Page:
Really, I loved it so hard I was stunned.

Americantypo's picture
Americantypo from Philadelphia is reading The Song of Kali April 27, 2012 - 12:11am

I loved it. Yeah, techincally, it wasn't that scary. But Evil Dead, to me at least, wasn't that scary either and I still consider it a horror film. Drag Me To Hell had a similiar vibe. Those kinds of horror movies are the hardest to pull off I think. Ones that kinda make me laugh while at the same time having a few thrills and some scares. This one was a lot of fun. I won't say what happened to save others from spoiling it, but the last half hour alone was such a blast. I tried to spot as many horror tropes as I could and it was so much fun recognizing all the kinds of things I've seen in horror played out on the screen in this particular film. "Love letter to horror" puts it perfectly. From King To Barker to Lovecraft, they got pretty much every sub genre of horror into one film and it was a blast.

As far as meta horror films go (Scream being one), I'd say this was the best one in a very long time (possibly ever). It's a game changer only in the sense that it has challenged how we view horror and embaresses a writer when he/she writes something that has been done before because... well, it's been DONE before. It made fun of horror in a weird way, and despite being such a loyal fan of the genre, I thought it was done very well. I was laughing throughout most of this movie. Debating the label is as tired as when people talk about 28 Days Later not being a zombie film. Alright, we get it, techincally they're not zombies, and techincally this didn't scare me, but it's as much a horror film as all the films it references.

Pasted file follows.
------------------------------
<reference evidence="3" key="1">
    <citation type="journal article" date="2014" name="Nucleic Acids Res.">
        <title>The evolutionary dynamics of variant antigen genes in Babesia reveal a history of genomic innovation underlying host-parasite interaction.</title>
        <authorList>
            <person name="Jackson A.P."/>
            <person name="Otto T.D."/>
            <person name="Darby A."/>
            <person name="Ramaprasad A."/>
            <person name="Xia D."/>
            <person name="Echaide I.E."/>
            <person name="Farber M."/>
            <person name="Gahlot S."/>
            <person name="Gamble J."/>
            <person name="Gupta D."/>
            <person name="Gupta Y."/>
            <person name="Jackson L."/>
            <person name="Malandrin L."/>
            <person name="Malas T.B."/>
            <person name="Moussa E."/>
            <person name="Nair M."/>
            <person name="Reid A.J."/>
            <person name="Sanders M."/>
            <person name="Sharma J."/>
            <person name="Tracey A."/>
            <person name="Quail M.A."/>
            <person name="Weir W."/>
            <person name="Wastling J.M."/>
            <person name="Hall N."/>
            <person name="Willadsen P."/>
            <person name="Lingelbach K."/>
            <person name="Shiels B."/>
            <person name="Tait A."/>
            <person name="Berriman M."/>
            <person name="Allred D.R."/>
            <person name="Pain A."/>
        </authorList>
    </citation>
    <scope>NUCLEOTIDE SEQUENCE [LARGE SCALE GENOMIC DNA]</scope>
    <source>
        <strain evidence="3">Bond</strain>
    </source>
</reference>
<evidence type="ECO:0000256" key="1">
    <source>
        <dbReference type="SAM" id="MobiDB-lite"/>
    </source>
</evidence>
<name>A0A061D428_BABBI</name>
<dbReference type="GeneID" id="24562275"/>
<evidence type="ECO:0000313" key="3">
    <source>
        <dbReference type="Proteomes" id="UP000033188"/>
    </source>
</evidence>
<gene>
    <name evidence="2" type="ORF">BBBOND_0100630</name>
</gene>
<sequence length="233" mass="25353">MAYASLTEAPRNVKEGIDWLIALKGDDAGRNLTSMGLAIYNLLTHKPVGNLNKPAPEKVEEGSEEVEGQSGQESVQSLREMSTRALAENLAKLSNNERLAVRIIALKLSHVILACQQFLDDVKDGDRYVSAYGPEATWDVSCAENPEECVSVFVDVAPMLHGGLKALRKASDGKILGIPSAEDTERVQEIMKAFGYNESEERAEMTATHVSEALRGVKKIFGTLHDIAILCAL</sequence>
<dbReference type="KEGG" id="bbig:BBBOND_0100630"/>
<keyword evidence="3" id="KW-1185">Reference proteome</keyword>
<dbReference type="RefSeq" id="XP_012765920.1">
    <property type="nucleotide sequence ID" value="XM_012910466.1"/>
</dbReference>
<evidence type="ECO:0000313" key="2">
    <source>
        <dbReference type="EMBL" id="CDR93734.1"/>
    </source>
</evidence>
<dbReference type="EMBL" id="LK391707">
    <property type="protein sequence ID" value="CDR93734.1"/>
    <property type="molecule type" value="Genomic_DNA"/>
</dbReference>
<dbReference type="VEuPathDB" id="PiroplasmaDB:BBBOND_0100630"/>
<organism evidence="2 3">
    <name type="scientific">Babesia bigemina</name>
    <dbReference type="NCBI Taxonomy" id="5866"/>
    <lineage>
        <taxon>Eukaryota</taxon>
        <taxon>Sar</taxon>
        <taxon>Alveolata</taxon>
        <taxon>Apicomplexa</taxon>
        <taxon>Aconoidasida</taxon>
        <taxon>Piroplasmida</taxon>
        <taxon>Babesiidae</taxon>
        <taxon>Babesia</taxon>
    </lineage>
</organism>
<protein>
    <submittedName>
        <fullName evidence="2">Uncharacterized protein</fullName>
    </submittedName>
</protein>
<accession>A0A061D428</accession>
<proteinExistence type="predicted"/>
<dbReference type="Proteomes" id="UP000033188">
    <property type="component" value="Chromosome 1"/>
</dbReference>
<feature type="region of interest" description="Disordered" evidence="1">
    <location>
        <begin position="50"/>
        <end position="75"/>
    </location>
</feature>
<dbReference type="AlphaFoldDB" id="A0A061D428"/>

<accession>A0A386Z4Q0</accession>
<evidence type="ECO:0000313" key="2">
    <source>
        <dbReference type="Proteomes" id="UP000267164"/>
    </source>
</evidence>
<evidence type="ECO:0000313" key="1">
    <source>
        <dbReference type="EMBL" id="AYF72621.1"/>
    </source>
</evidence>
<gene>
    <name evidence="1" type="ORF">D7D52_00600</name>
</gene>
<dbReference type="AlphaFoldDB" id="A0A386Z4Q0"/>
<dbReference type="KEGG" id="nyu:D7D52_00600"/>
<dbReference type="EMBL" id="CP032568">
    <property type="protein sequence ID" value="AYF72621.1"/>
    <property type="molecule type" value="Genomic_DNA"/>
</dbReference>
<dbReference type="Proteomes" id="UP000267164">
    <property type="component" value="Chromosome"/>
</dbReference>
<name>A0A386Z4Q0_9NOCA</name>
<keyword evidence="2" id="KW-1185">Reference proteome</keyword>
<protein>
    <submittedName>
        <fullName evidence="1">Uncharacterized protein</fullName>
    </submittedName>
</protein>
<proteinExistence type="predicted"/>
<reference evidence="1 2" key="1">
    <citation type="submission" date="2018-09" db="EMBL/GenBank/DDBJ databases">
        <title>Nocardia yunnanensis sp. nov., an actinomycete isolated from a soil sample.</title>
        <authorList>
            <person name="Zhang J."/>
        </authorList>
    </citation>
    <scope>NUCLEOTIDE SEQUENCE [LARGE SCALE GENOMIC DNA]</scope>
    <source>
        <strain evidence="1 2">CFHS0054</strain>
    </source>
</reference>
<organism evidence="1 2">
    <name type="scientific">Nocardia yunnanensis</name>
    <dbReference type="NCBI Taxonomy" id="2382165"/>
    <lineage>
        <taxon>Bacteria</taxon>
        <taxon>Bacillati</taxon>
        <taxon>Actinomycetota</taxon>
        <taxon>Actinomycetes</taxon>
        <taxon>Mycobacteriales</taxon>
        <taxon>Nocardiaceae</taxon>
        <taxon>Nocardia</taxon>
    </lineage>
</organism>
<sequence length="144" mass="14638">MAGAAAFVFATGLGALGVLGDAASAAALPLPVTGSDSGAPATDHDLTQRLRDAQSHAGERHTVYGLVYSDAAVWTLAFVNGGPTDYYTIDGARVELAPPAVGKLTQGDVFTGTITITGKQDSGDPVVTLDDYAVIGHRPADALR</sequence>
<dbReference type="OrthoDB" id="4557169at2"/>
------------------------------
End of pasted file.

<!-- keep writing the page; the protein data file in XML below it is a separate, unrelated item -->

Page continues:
"Yeah but it's not a horror film." Well then what is it? It's def not a comedy. It had some scares, some humor, and a decent story for anyone that knows the genre well. It was an hour and a half of winking and the more you knew the genre the better you understood the joke and appreciated it.